- Uzbekistan has launched a new tender under Scaling Solar initiative, seeking up to 500 MW capacity
- It will be developed in the form of 100 MW AC Khorezm, 150 MW AC Namangan and 250 MW AC Bukhara projects
- Bukhara project may also have energy storage capacity of 63 MW, and all projects will be developed on BOOT basis
- Land for the facilities will be leased by JSC NEGU which will also be the offtaker
Uzbekistan has stepped into another phase of the International Finance Corporation’s (IFC) Scaling Solar Initiative with Joint Stock Company National Electric Grid of Uzbekistan (JSC NEGU) launching solar power tender for up to 500 MW capacity. It will be spread across 3 locations in Namangan, Bukhara and Khorezm regions, according to the request for qualification (RFQ) documents issued.
Among the projects, Khorezm facility is expected to have a capacity of close to 100 MW AC, Namangan site to have 150 MW AC, and around 250 MW AC for the Bukhara site. The Bukhara project is currently planned to have solar PV capacity paired with 63 MW battery storage. Actual energy storage capacity will be defined in the request for proposal (RFP) round.
Special purpose companies will be set up by winning private sector developers to execute the projects on build-own-operate-transfer (BOOT) on land to be leased by JSC NEGU which will also be the offtaker of all energy to be generated by the projects.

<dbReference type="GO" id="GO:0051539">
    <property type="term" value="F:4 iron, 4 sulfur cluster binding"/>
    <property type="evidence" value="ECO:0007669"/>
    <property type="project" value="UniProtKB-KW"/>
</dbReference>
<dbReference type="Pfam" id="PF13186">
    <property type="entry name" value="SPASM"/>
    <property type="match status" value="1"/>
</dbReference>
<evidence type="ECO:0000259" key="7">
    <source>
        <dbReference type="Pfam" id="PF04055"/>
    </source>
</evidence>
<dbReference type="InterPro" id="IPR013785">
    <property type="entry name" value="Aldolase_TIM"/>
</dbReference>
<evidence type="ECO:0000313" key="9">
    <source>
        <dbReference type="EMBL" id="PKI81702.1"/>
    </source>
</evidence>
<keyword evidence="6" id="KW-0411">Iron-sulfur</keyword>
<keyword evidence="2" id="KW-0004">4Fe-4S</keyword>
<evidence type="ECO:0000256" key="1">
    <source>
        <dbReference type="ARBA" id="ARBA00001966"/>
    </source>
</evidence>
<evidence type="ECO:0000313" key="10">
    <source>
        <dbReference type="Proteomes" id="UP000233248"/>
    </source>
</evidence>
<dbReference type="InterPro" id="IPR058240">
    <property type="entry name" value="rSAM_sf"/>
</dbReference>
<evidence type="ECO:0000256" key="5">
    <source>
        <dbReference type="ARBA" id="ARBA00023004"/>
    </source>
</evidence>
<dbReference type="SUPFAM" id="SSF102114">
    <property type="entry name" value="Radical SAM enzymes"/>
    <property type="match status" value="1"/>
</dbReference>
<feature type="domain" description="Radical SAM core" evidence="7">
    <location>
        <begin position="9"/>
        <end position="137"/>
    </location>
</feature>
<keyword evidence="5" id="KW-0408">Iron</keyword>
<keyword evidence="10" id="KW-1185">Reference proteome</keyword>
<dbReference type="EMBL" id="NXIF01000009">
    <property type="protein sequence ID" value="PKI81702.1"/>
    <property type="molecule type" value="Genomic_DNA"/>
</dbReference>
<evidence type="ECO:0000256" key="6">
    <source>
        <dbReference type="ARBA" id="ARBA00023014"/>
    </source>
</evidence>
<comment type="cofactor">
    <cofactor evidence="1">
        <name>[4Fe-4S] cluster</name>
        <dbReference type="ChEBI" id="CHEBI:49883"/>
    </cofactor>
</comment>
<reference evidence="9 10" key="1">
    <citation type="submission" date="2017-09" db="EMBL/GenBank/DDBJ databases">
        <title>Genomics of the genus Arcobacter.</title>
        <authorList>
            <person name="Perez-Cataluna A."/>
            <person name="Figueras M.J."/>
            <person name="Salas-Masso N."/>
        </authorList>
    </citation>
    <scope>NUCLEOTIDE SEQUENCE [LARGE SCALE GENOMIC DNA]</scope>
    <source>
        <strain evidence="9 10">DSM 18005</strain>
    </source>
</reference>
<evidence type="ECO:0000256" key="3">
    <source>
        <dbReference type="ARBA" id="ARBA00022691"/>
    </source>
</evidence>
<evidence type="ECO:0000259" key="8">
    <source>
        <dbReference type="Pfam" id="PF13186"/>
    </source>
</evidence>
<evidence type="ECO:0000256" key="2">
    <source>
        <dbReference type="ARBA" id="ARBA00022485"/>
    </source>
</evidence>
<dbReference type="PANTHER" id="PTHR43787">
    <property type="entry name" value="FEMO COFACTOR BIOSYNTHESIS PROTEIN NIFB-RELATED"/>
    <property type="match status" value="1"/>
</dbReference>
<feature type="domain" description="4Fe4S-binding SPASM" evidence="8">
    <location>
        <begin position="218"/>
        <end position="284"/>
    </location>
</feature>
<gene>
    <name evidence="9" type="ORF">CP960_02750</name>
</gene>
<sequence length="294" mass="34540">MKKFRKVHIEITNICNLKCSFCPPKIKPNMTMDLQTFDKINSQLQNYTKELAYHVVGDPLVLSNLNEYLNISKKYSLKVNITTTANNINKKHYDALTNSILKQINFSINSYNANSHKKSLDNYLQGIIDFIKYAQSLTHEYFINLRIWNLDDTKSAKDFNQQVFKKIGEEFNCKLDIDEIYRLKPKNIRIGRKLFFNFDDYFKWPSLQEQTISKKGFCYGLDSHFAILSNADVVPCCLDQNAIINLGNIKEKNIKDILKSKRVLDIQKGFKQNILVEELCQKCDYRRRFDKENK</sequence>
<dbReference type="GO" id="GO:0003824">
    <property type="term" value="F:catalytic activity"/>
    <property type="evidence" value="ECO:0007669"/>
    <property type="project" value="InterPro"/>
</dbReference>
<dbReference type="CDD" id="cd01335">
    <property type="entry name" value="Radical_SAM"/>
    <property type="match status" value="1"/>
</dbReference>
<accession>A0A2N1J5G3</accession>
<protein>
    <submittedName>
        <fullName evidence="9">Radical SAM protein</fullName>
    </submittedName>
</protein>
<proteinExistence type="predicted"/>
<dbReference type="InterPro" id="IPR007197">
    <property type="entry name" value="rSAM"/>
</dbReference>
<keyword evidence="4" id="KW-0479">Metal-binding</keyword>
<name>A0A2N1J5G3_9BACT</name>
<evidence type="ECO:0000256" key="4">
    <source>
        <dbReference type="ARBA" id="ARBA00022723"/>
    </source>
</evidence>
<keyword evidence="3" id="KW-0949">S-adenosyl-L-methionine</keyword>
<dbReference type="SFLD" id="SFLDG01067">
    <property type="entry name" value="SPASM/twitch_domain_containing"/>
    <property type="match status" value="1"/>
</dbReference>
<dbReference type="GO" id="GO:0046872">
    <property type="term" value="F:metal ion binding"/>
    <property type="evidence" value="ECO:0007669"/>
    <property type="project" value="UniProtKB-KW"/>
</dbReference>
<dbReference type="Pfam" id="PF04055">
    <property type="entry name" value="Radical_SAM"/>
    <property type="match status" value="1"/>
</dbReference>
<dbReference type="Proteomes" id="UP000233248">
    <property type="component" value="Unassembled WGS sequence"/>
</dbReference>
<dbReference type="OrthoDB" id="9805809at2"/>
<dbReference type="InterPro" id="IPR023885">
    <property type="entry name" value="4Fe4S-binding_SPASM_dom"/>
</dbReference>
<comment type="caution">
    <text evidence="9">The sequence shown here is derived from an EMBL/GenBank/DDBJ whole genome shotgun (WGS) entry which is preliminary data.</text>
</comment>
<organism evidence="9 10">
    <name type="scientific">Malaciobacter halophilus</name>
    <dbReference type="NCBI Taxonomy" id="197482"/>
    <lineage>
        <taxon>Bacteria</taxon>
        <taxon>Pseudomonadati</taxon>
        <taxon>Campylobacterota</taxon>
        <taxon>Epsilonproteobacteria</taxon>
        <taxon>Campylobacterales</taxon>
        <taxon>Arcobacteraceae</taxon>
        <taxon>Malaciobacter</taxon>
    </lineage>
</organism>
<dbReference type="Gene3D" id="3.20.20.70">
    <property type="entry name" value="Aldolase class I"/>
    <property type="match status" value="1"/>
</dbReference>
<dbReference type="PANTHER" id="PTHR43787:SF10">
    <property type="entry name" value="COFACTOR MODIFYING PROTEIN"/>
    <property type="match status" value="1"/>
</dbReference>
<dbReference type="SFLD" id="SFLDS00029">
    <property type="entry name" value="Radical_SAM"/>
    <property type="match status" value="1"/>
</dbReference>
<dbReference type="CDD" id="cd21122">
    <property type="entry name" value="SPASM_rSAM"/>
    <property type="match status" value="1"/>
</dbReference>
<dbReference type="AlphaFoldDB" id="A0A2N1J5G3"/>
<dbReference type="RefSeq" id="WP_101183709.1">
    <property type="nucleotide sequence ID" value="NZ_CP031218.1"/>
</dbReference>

Last date to submit prequalification documents is November 29, 2021. Tender details are available on the Ministry of Energy’s website.
Under Scaling Solar program, Uzbekistan has awarded 540 MW solar capacity so far, all of which was won by Abu Dhabi’s Masdar (see Masdar Wins Uzbek’s Sherabad Solar Power Auction). Of this, 100 MW Nur Navoi project was recently grid connected as the country’s 1st utility scale solar power plant (see 100 MW Nur Navoi Solar Project Online In Uzbekistan).
Encouraged by the low electricity tariffs renewables are fetching and the ever increasing demand for energy, Uzbekistan is considering expanding its renewables targets. For solar PV it could mean an increase to 7 GW, up from currently envisaged 5 GW by 2030 (see Uzbekistan May Increase Renewable Energy Targets For 2030).